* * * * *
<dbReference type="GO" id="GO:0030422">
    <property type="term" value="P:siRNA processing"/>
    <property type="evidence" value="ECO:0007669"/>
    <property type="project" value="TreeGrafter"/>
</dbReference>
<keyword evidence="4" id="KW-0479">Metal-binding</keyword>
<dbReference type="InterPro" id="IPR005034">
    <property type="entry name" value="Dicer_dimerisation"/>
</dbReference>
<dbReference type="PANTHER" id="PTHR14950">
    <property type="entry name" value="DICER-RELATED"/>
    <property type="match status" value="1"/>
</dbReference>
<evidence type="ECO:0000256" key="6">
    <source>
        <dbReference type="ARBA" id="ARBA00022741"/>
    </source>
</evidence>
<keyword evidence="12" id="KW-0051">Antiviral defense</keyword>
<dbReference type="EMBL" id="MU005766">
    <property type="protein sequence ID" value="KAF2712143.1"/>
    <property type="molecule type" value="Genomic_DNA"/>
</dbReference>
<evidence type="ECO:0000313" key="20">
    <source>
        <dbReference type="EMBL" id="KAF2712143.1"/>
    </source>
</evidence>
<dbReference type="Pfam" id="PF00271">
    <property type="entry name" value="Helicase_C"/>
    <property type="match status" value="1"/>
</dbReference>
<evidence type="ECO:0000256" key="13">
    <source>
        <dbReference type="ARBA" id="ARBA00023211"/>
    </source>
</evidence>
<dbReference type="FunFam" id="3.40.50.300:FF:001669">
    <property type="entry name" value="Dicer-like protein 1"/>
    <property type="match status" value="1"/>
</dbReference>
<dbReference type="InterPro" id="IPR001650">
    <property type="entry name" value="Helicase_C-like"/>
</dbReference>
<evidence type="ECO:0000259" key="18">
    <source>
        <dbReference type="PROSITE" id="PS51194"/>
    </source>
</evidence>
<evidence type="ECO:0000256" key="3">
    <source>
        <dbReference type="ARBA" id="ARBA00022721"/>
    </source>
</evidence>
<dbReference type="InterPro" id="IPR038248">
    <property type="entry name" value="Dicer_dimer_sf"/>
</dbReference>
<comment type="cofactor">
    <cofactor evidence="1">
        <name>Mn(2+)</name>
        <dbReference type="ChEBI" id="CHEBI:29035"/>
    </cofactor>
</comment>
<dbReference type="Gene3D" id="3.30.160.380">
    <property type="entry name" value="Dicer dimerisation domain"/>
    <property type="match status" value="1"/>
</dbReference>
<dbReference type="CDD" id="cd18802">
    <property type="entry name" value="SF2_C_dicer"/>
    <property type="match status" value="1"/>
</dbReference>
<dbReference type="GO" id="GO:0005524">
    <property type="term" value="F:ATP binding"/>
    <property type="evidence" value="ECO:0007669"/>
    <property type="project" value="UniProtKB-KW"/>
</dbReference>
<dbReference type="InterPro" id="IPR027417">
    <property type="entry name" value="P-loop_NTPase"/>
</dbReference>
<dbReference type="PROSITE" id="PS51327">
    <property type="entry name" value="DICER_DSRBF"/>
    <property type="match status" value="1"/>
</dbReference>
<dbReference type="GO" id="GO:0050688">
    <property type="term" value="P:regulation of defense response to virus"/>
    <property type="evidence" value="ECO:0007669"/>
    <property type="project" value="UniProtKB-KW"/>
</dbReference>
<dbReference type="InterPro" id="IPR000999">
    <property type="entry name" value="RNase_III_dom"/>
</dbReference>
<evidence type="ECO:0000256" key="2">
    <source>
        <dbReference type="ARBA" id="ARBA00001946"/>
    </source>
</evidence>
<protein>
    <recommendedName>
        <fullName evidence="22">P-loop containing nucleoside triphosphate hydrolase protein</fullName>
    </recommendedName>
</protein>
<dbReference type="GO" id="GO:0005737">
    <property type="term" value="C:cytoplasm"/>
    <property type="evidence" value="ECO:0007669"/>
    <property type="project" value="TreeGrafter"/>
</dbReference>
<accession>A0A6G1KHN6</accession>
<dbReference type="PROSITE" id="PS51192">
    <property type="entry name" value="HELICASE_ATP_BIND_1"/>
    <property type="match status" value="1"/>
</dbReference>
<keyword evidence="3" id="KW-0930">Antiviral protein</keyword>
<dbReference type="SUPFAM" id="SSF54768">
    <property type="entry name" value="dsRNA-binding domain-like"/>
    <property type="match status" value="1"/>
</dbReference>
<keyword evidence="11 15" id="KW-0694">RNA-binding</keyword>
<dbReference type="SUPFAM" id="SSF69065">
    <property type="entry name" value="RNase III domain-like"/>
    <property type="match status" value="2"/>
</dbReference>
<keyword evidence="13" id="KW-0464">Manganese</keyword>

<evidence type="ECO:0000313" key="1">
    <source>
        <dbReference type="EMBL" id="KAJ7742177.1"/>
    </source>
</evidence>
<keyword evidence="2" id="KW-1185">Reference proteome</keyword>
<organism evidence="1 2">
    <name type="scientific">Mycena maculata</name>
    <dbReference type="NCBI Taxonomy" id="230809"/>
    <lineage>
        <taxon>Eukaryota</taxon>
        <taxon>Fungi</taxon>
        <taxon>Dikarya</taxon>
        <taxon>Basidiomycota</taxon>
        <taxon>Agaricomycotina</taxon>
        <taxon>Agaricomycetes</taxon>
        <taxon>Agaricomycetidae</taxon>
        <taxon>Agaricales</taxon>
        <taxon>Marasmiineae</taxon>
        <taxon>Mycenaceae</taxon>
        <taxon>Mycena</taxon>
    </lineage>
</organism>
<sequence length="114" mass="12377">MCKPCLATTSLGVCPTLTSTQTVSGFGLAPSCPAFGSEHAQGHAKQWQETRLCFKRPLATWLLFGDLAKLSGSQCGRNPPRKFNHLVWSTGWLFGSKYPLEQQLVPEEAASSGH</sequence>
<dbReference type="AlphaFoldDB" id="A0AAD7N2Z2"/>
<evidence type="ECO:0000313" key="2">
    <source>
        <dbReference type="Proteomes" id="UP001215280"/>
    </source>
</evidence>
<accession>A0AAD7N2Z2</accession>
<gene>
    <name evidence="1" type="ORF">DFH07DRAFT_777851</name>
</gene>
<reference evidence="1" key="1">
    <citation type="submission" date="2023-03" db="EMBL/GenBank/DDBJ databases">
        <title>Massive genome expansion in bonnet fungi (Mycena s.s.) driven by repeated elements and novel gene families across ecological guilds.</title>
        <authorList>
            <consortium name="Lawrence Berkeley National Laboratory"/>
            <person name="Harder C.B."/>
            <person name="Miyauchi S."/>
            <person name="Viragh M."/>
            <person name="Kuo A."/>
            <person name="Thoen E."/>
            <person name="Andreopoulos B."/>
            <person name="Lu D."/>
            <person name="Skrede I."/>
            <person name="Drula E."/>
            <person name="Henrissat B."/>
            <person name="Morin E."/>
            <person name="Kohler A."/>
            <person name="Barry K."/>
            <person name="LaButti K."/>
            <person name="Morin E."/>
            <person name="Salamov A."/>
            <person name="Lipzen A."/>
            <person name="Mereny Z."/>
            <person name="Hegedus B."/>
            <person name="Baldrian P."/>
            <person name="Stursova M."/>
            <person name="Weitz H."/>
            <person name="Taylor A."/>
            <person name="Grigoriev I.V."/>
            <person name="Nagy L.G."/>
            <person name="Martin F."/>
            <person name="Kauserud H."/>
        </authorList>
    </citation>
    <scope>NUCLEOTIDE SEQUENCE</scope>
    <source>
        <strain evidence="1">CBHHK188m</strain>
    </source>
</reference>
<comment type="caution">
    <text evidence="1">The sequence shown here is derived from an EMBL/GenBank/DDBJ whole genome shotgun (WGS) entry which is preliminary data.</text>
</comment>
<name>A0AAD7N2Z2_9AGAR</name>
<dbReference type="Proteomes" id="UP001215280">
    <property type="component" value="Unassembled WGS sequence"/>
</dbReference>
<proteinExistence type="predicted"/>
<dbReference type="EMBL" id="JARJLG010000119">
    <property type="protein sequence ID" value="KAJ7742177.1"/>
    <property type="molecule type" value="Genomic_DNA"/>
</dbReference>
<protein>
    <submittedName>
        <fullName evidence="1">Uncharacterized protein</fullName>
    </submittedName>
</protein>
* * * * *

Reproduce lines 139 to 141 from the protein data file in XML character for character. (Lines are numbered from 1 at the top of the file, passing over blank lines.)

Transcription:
        <taxon>Agaricomycetidae</taxon>
        <taxon>Agaricales</taxon>
        <taxon>Marasmiineae</taxon>